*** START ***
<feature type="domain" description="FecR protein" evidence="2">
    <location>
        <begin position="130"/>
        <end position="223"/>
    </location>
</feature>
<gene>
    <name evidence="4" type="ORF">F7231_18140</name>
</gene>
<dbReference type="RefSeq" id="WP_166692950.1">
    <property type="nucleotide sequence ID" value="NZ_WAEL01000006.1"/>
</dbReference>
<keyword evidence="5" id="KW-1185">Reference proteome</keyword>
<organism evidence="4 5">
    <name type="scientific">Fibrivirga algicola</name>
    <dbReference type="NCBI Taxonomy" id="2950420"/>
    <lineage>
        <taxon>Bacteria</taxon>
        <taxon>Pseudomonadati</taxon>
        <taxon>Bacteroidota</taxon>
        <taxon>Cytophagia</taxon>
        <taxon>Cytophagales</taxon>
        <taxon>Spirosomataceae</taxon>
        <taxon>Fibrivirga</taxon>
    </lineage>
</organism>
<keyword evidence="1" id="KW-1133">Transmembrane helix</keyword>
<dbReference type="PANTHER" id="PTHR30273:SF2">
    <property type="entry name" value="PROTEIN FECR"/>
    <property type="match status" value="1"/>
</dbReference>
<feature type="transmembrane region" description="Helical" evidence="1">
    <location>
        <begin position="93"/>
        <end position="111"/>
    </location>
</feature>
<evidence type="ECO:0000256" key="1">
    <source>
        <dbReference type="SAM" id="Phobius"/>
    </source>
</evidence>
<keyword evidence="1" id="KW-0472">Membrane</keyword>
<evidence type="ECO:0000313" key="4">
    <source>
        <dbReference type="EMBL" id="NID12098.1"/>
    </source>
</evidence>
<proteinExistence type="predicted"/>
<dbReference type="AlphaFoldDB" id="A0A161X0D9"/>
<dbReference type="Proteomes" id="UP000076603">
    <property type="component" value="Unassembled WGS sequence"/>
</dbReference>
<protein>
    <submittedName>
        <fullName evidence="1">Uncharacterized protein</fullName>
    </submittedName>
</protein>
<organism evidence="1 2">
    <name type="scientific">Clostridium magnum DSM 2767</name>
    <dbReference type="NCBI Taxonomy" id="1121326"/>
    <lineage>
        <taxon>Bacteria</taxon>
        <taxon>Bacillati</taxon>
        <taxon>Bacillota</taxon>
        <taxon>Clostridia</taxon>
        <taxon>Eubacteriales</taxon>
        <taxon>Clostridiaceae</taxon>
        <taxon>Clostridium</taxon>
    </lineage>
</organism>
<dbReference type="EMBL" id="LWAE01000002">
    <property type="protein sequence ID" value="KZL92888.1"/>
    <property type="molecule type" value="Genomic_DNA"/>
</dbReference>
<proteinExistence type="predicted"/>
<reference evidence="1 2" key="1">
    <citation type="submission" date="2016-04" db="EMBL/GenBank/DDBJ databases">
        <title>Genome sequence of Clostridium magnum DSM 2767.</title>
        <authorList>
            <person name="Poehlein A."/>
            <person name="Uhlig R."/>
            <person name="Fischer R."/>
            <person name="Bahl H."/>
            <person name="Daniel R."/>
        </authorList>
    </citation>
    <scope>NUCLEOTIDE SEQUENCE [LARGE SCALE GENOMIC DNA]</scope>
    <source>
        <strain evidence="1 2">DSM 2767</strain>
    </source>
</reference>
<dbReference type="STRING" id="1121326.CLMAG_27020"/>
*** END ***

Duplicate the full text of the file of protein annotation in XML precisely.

<feature type="domain" description="FecR protein" evidence="2">
    <location>
        <begin position="130"/>
        <end position="223"/>
    </location>
</feature>
<gene>
    <name evidence="4" type="ORF">F7231_18140</name>
</gene>
<dbReference type="RefSeq" id="WP_166692950.1">
    <property type="nucleotide sequence ID" value="NZ_WAEL01000006.1"/>
</dbReference>
<keyword evidence="5" id="KW-1185">Reference proteome</keyword>
<organism evidence="4 5">
    <name type="scientific">Fibrivirga algicola</name>
    <dbReference type="NCBI Taxonomy" id="2950420"/>
    <lineage>
        <taxon>Bacteria</taxon>
        <taxon>Pseudomonadati</taxon>
        <taxon>Bacteroidota</taxon>
        <taxon>Cytophagia</taxon>
        <taxon>Cytophagales</taxon>
        <taxon>Spirosomataceae</taxon>
        <taxon>Fibrivirga</taxon>
    </lineage>
</organism>
<keyword evidence="1" id="KW-1133">Transmembrane helix</keyword>
<dbReference type="PANTHER" id="PTHR30273:SF2">
    <property type="entry name" value="PROTEIN FECR"/>
    <property type="match status" value="1"/>
</dbReference>
<feature type="transmembrane region" description="Helical" evidence="1">
    <location>
        <begin position="93"/>
        <end position="111"/>
    </location>
</feature>
<evidence type="ECO:0000256" key="1">
    <source>
        <dbReference type="SAM" id="Phobius"/>
    </source>
</evidence>
<keyword evidence="1" id="KW-0472">Membrane</keyword>
<evidence type="ECO:0000313" key="4">
    <source>
        <dbReference type="EMBL" id="NID12098.1"/>
    </source>
</evidence>
<proteinExistence type="predicted"/>
<dbReference type="AlphaFoldDB" id="A0A161X0D9"/>
<dbReference type="Proteomes" id="UP000076603">
    <property type="component" value="Unassembled WGS sequence"/>
</dbReference>
<protein>
    <submittedName>
        <fullName evidence="1">Uncharacterized protein</fullName>
    </submittedName>
</protein>
<organism evidence="1 2">
    <name type="scientific">Clostridium magnum DSM 2767</name>
    <dbReference type="NCBI Taxonomy" id="1121326"/>
    <lineage>
        <taxon>Bacteria</taxon>
        <taxon>Bacillati</taxon>
        <taxon>Bacillota</taxon>
        <taxon>Clostridia</taxon>
        <taxon>Eubacteriales</taxon>
        <taxon>Clostridiaceae</taxon>
        <taxon>Clostridium</taxon>
    </lineage>
</organism>
<dbReference type="EMBL" id="LWAE01000002">
    <property type="protein sequence ID" value="KZL92888.1"/>
    <property type="molecule type" value="Genomic_DNA"/>
</dbReference>
<proteinExistence type="predicted"/>
<reference evidence="1 2" key="1">
    <citation type="submission" date="2016-04" db="EMBL/GenBank/DDBJ databases">
        <title>Genome sequence of Clostridium magnum DSM 2767.</title>
        <authorList>
            <person name="Poehlein A."/>
            <person name="Uhlig R."/>
            <person name="Fischer R."/>
            <person name="Bahl H."/>
            <person name="Daniel R."/>
        </authorList>
    </citation>
    <scope>NUCLEOTIDE SEQUENCE [LARGE SCALE GENOMIC DNA]</scope>
    <source>
        <strain evidence="1 2">DSM 2767</strain>
    </source>
</reference>
<dbReference type="STRING" id="1121326.CLMAG_27020"/>